These microbes form a colony that lives at the interface of fuel and water. They grow quite fast in warmer temperatures. They can even grow in cold weather when fuel tank heaters are installed. Parts of the colony can break off and clog the fuel lines and fuel filters.

Water in fuel can damage a fuel injection pump; some diesel fuel filters also trap water. Water contamination in diesel fuel can lead to freezing while in the fuel tank. The freezing water that saturates the fuel will sometimes clog the fuel injector pump. Once the water inside the fuel tank has started to freeze, gelling is more likely to occur. When the fuel is gelled it is not effective until the temperature is raised and the fuel returns to a liquid state.

There are companies and marine engineers available who will clean the fuel in a process called "Fuel Polishing" Fuel polishing is designed to eradicate the bugs and bacteria which accumulate in stored diesel and oil.


Sun May 14, 2017 at 10:36am

Top tips for using a wood-burning stove this winter.

Don’t burn water

This is the most fundamental thing to get right when you’re burning wood. It might be surprising, but green wood is around 50 per cent water. That means that for every kg of green wood you add to the fire, you’re effectively adding around 500ml (a pint) of water. This means that you will need to make sure that your fuel has been dried properly. There are a few ways of doing this, but the simplest are:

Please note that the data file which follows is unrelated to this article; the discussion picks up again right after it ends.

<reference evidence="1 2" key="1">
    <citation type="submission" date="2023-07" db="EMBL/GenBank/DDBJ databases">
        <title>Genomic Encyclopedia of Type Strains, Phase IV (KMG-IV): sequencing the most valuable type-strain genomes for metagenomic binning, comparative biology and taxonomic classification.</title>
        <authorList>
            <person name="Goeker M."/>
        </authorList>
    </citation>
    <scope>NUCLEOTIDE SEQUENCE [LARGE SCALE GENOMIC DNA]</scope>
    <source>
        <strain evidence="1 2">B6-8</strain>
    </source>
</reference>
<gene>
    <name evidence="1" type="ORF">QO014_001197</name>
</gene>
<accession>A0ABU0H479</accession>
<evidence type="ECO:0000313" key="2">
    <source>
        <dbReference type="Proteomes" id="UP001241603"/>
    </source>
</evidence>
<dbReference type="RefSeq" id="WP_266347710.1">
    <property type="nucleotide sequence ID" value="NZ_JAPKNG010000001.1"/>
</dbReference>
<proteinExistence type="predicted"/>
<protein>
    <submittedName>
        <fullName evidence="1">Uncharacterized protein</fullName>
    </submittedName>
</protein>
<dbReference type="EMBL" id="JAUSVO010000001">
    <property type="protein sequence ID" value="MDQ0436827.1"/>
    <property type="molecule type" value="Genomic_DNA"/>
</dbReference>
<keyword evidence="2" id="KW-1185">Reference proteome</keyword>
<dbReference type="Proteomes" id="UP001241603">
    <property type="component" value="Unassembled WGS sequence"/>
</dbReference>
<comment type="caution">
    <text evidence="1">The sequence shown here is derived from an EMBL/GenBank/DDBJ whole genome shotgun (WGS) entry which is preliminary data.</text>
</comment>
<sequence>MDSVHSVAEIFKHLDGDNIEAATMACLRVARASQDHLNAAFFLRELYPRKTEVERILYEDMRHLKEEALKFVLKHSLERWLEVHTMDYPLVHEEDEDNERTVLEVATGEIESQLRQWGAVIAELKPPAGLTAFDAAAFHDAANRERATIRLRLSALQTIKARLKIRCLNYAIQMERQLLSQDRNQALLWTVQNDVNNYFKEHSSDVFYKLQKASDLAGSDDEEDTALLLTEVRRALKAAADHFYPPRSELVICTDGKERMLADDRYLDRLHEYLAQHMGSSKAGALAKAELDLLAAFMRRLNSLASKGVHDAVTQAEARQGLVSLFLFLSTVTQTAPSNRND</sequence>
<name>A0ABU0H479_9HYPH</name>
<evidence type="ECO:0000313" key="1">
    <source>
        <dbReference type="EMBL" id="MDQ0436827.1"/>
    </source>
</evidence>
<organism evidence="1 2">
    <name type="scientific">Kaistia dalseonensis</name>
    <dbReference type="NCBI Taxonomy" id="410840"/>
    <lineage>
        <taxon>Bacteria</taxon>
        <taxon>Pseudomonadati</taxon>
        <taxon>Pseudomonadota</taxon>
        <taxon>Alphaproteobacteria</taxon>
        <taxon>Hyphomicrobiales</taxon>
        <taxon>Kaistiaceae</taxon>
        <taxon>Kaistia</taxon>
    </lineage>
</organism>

• Find green wood and dry it yourself – probably the cheapest option, if you’ve got the space to dry your logs properly, but do bear in mind that it will take a while. As a minimum, you’ll need to make sure that you’ve given your logs at least one summer to dry properly (two is better).

• Find a good supplier. The best way of finding a good log supplier is to go through an accreditation scheme such as Wood sure. This is an audit of whether the logs really are as dry as the supplier claims, which gives you some peace of mind that you’re not being ripped off.

• Buy kiln dried logs or briquettes. There can be sustainability issues with this sort of material, as energy has been added to dry the fuel before it reaches you, though some (but not all) suppliers use wood-fired kilns. This is usually the most expensive (but simplest) way of fueling a stove.

 

Manage the air

As far as your stove is concerned, air comes in two flavours. Primary air feeds the bed of the fire, and secondary air feeds the flames above it. Nearly all the energy from wood comes from burning gases released when it is heated – which means that secondary air is much more important than primary. The golden rules are:

• Never completely close the secondary air vent. Never (I really mean it). It’s the easiest way to create soot and tar and completely coat the glass on the front of your stove with gunk (a technical term).

• Don’t leave the stove door open, unless you have been specifically instructed to by the manual when lighting the fire. You are crippling your stove’s efficiency and allowing all the lovely warm air in the room to shoot off straight up the chimney.

• Remember you’re always looking for a hot, fast burn, as this will be the cleanest, most efficient way of running the stove. A small hot fire is much more efficient than a large slow-burning one.

5 ways to clean the glass on your wood burning stove

There is nothing more frustrating than lighting your stove, closing your door and not being able to see the fire through the glass.

Glass on a wood burning stove gets dirty from one of two ways – burning wet wood or wood with a lot of resin in it. Over time, if not cleaned, you won’t be able to see through it. Glass should be cleaned regularly to prevent build up of soot and tar.

Fear not, with these five useful tips we will have your stove door sparkling again!